Yay! We’ve finally reached the point in our journey when Mary admits to acting vainly like a good girl. Didn’t know you were on this journey with me? Well, if you’re reading this then I think you are. So let’s journey on!
On page 12, as Laura is guiding Mary across the prairie during their daily walk, Laura admits that she’d always wanted to slap Mary when they were children. Mary replied with, “I know why you wanted to slap me,” Mary said. “It was because I was showing off. I wasn’t really wanting to be good. I was showing off to myself, what a good little girl I was and being vain and proud, and I deserved to be slapped for it.”
I believe this moment is the reason Laura made Mary such a goody-two-shoes or that at this point she decided to get a little jab at Mary. Or maybe I just don’t really know. My theories are probably half baked, but it’s fun having them.
Mary admitting to acting good was the death knell to Mary as the good girl. Laura and Mary were able to spend time together (mostly on their walks because Laura had to work long hours). Their time together was a good last hurrah before Mary went off to college. While I’ve said and thought a lot about what a waste it was to send Mary to college, I don’t really believe it was entirely. Or at least now I don’t. Mary learned how to live a rich life despite her blindness. She learned to read Braille, write letters and play the organ, things that served to enrich the rest of her life. Her life was by all accounts I’ve read, a happy, quiet life.
(That was hard for me to admit.)
The town of De Smet is really gaining a vibrancy in this book. The literaries sound like such fun events, right down to a town spelling bee. The final literary can be excluded, after all it was a racist pantomime complete with black face. There’s nothing to defend this behavior, unless you consider it was normal at the time a good excuse for racism. Excluding that incident, it’s fascinating to me how the town easily came together for a fun time. There was little need for planning, no need to elect leaders. (Thanks, Pa!) All they needed was a group of people and years of schooling in which repetition was forced over an actual understanding of the material.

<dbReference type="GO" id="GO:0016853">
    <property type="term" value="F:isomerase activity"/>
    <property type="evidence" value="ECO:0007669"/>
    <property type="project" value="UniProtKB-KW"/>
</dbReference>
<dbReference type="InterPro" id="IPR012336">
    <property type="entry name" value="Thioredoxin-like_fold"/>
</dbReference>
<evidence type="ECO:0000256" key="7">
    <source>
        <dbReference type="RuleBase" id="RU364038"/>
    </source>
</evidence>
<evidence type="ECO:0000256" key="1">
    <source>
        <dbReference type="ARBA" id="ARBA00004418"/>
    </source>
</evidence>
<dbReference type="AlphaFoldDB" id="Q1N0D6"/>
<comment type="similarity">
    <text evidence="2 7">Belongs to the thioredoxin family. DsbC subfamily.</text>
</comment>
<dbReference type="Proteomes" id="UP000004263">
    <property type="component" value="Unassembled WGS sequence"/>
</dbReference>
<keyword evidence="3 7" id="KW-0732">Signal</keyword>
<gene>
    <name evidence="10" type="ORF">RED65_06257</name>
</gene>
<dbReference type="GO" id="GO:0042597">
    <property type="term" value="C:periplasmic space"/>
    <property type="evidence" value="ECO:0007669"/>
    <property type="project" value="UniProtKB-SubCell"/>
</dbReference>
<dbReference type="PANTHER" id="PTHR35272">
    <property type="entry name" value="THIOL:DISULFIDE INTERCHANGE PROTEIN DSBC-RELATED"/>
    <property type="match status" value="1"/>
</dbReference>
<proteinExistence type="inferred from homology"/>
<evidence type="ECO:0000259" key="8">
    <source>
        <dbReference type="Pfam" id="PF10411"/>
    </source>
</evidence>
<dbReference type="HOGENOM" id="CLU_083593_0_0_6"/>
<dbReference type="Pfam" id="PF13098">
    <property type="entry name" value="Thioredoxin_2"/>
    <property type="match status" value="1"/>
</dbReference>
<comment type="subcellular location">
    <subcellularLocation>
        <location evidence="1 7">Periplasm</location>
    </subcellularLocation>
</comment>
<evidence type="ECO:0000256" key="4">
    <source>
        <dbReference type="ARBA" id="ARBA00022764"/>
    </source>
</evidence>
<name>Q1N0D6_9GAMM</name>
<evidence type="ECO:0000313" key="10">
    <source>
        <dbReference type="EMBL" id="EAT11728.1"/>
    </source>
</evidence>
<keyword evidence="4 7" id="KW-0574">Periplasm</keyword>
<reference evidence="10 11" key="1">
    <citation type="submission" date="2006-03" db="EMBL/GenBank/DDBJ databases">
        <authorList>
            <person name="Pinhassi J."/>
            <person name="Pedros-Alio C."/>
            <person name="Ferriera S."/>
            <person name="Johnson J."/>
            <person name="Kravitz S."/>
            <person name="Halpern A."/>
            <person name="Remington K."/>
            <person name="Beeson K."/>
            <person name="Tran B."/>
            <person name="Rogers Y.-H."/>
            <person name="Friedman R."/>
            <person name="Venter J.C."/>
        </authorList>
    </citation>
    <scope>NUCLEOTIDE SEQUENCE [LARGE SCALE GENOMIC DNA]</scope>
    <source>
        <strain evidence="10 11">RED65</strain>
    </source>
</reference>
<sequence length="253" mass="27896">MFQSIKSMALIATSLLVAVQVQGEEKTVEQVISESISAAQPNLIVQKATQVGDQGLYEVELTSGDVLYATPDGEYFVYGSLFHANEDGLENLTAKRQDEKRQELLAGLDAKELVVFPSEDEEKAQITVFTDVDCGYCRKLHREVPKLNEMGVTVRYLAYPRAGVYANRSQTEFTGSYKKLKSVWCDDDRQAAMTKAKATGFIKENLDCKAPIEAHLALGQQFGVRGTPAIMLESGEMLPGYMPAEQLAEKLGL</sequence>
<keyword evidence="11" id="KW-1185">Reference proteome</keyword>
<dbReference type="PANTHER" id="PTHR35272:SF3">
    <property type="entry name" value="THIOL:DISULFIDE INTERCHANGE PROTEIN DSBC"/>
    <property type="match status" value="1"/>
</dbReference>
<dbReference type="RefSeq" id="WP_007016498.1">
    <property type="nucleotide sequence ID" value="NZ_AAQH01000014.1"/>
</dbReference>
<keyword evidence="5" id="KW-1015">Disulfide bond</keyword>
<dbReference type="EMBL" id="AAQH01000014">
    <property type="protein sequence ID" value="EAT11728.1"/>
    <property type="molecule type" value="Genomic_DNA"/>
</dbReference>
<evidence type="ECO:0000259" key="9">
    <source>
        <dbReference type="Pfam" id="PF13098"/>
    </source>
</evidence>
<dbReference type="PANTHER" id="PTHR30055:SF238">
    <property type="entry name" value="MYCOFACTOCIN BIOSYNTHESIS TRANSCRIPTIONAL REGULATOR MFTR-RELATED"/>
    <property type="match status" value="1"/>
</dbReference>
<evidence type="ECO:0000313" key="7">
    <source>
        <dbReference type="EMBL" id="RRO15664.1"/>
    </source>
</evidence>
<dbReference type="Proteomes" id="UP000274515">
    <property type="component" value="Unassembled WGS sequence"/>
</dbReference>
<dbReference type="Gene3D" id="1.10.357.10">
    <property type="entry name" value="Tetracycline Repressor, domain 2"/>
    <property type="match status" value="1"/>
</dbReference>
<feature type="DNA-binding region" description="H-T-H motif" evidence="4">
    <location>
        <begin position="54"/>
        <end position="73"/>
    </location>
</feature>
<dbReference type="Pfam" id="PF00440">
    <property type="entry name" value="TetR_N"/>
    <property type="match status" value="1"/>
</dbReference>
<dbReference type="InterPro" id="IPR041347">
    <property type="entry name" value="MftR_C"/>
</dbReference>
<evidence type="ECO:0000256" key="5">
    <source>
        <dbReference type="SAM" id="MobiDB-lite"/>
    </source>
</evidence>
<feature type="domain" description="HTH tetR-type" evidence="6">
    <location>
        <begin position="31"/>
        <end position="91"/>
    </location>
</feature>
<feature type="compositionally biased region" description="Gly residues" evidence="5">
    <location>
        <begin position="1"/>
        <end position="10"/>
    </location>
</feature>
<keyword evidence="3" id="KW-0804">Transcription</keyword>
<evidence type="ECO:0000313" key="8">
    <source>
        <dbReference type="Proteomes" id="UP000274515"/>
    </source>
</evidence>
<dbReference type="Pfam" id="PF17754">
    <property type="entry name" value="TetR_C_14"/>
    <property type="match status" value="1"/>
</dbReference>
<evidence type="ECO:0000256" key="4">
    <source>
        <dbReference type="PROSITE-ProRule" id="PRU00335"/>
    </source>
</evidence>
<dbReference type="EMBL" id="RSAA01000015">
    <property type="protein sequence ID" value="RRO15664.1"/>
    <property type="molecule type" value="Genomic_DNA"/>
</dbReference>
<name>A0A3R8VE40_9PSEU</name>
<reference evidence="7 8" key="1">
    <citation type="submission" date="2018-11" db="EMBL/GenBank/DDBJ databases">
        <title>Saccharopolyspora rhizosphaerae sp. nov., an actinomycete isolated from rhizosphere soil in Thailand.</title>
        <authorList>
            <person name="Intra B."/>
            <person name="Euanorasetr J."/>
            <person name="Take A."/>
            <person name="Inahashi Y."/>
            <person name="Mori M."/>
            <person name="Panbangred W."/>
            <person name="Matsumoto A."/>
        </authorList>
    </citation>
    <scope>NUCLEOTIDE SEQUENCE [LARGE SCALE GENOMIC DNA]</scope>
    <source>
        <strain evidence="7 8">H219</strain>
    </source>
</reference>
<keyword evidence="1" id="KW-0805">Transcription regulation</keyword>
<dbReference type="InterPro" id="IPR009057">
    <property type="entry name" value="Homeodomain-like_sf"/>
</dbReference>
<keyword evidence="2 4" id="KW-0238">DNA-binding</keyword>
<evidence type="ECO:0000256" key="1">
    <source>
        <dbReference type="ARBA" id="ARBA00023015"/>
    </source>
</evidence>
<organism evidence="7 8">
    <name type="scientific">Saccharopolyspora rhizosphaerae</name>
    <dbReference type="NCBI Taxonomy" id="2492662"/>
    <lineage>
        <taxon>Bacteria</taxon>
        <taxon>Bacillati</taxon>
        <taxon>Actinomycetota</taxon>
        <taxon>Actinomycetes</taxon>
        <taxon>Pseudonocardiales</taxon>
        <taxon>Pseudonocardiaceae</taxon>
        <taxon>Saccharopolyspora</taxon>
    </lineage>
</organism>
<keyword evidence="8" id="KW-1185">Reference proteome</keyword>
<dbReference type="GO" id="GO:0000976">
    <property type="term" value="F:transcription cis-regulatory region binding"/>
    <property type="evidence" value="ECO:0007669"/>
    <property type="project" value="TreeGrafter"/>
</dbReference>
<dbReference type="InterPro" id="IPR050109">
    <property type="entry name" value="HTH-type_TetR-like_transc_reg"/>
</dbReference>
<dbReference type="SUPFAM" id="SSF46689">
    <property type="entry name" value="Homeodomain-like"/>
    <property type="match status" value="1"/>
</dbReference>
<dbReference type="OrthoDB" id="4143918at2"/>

What I Remember
Like I said before, I usually just remember random, small moments from books that seem trivial. Like the Encyclopedia Brown case that he solved by telling his dad that the man couldn’t have just returned home after driving hours because he’d just stood his young son on the hood of the car that should have been crazy hot. See? Important.
What I do remember from this book involves Laura and Mary’s walks, but not Mary admitting to being a fake good girl. I remember Laura talking about the openness of the prairies with its gentle (but deceiving) rolling hills. But mostly, I remember Laura saying she could see to the Wessington hills. That was my hometown! I remember reading that as an elementary student, marking the page and excitedly showing it to my best friend the next morning on the school bus.
What were your thoughts on Little Town on the Prairie?